“Homelessness is where you see some of society’s most glaring inequalities”

Christchurch Housing Crisis – Even the Bad Houses are Gone. 

Read about Christchurch’s housing crisis from Christchurch City Missioner, Michael Gorman and Vaughan Milner, Chief Executive of Presbyterian Support (Upper South Island) here

Since when did the language of human frailty change to financial liability to the state?

We hear a lot about the cost of (human) liability on the state’s purse and about the culprits - people receiving state benefits - with superannuates figures nicely partitioned off with a “do not mention’ sign. The recently released actuarial report: The Investment Approach: 2013 Benefit System Performance Report  takes a look at recent changes to social welfare policy to see if the state purse now and in the future can be spared a few bob. And it seems the state’s spend has reduced more than expected due to ‘a higher than expected number of job seekers and sole parent beneficiaries going off benefits’. Some are even popping the champagne corks for there is merit in investing in people to build meaningful lives and to contribute to their country’s overall well-being. But since when did the language of human frailty and of building human capability change to talk of financial liability and savings to the public purse? Language and the values they represent matter, along with the value and dignity of people in need! A loss of human empathy and compassion for the ‘least of these’ is the liability here.

Social welfare as an opportunity not dependency: Two UK reflections

'Austerity Bites'

The welfare state is not about dependency: it is about opportunity: Mary O’Hara’s new book, 'Austerity Bites' argues that dismantling of state support betrays future generations of poor children.

Eulogy to the National Health Service : What happened to the world my generation built ?

“In 1926, Harry Leslie Smith's sister died of TB in a workhouse infirmary, too poor for proper medical care. In 1948, the creation of the NHS put a stop to all that. In an extract from his new book, 'Harry's Last Stand', Harry describes his despair at the coalition's dismantling of the welfare state”.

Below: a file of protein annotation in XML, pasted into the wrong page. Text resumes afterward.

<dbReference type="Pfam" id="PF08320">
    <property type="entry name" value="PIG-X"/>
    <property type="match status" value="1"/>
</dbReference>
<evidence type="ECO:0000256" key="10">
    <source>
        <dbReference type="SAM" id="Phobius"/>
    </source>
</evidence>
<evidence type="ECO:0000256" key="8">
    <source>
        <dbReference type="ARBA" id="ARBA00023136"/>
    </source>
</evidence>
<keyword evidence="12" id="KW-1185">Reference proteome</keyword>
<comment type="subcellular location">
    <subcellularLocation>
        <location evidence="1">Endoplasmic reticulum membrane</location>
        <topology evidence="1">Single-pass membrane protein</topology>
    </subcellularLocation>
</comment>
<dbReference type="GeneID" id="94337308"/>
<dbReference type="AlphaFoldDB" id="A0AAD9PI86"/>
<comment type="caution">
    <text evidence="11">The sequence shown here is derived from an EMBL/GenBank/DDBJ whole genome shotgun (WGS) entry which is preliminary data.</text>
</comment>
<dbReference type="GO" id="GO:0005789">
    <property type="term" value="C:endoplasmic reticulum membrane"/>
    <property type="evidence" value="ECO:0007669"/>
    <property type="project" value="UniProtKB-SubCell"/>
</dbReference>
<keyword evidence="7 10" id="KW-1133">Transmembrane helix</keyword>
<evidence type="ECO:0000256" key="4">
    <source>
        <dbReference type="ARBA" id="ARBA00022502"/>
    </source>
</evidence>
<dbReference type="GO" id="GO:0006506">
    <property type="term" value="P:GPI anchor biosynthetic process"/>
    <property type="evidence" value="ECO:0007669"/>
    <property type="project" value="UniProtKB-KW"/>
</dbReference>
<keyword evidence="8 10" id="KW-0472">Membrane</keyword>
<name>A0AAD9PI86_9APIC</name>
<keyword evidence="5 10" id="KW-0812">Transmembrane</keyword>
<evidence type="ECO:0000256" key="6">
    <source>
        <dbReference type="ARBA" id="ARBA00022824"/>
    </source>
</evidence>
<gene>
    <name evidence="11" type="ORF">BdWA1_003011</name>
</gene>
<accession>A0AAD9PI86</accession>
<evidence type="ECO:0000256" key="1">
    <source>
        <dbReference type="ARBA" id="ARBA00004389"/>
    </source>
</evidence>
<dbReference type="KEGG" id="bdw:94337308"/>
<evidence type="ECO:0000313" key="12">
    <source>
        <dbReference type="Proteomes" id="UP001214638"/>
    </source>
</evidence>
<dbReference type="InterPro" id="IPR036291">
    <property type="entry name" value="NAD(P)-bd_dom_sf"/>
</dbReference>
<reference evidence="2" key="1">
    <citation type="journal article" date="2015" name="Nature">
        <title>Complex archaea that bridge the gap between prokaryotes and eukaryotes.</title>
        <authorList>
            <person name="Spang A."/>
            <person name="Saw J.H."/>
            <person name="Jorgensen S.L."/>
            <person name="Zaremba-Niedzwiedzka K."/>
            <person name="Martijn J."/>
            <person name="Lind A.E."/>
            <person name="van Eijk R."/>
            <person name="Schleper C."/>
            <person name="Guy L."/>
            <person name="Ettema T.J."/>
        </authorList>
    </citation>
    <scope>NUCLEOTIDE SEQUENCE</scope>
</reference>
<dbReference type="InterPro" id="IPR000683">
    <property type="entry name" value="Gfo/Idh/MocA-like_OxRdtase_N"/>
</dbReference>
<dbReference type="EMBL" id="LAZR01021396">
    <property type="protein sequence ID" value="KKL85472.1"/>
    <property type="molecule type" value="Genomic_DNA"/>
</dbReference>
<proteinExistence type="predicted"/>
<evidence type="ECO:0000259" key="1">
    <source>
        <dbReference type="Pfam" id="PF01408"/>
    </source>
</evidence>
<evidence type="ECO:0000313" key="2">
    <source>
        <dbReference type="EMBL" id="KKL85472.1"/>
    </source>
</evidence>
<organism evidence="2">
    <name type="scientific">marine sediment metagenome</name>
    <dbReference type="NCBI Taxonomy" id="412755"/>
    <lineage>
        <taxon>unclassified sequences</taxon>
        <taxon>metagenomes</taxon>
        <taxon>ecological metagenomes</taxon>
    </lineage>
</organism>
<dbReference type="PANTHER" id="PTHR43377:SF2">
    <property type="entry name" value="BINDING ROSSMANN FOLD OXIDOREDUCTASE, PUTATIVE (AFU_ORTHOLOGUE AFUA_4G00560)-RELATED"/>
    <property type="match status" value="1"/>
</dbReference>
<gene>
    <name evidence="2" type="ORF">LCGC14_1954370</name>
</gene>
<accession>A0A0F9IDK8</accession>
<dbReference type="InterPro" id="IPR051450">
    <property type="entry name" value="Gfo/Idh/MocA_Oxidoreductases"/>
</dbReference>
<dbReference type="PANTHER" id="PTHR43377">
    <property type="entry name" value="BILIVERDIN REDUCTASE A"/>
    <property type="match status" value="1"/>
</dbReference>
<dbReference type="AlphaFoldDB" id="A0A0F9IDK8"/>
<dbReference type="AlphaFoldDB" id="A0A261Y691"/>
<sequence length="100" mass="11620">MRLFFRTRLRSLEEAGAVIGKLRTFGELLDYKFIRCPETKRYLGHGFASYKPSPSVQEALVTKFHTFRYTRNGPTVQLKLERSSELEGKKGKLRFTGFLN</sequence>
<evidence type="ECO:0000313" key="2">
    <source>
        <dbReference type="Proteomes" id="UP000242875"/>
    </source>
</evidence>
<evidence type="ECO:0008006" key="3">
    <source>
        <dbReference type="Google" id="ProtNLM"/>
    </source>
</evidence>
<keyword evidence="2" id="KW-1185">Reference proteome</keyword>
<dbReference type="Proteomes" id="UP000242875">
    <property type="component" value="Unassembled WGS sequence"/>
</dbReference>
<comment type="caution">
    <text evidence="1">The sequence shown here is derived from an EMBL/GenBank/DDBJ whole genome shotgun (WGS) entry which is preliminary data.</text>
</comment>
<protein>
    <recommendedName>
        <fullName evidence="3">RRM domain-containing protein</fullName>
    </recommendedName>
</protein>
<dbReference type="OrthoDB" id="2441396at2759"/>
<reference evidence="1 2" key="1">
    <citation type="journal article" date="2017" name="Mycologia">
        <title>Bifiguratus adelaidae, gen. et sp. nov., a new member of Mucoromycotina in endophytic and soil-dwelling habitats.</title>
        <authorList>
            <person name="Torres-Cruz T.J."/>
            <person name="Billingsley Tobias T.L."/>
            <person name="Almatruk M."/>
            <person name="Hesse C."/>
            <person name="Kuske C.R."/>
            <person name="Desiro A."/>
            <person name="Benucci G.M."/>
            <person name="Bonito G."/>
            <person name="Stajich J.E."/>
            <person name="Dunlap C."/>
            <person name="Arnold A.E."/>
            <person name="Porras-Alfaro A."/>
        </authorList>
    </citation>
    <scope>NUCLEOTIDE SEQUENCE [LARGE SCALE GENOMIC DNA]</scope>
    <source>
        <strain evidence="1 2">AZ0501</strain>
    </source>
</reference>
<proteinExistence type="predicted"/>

Speaking for Ourselves – The truth About What Keeps People in Poverty from those who Live it.

The absence of information about what it means to live in poverty in New Zealand is at the heart of Speaking for Ourselves – The Truth About What Keeps People in Poverty from those who Live it. Families 100 is a collaborative project between Auckland City Mission and Auckland/Massey University which seeks to capture the lived experience of 100 families living in poverty. Although each story is unique the report identifies 8 drivers that keep these families in poverty and it is the usual round up of suspects – Debt, Justice, Housing, Employment, health, Food Insecurity, Services and Education.

Child and Family

Compulsory Schooling and Poverty: Do children leave disadvantage at the school gate?

No according to a new report from CPAG Compulsory School and Child Poverty . CPAG education spokesperson Professor John O'Neill said, "A narrow focus on quality classroom teaching is not enough to reduce educational inequalities between children who begin life in material disadvantage and those who don't”. CPAG's policy recommendations include a reduction in class sizes for low decile primary schools and salary incentives to encourage the best teachers to teach in poor areas. CPAG also recommends that decile 1-4 schools be developed as community hubs to provide education, health, parenting, budgeting, community law and social. Read media release here.

More from CPAG…

Child Poverty in NZ Series

All six episodes of Catriona MacLennan’s series on child poverty in NZ are available to watch online via CPAG's YouTube channel. A great resource targeted at schools, training institutions, community groups and anyone interested in how poverty affects children and what needs to be done about it.

New Facebook Page for Child Poverty Monitor

The Child Poverty Monitor , launched last December by The Office of the Children's Commissioner, JR McKenzie Trust and Otago University, has its own facebook page. Please 'like' and share with any of your networks! https://www.facebook.com/childpovertymonitor?ref=profile

The Big Picture Competition

The Big Picture Competition is for school students to learn about child poverty and be part of making a difference. To enter, students must create a big picture showing what kids in their neighbourhood need to be healthy and free from poverty. There are lots of prises and selected entries will be exhibited at Parliament. Teaching resources are available here Entries can be completed any time before October 17th.

More social workers for CYF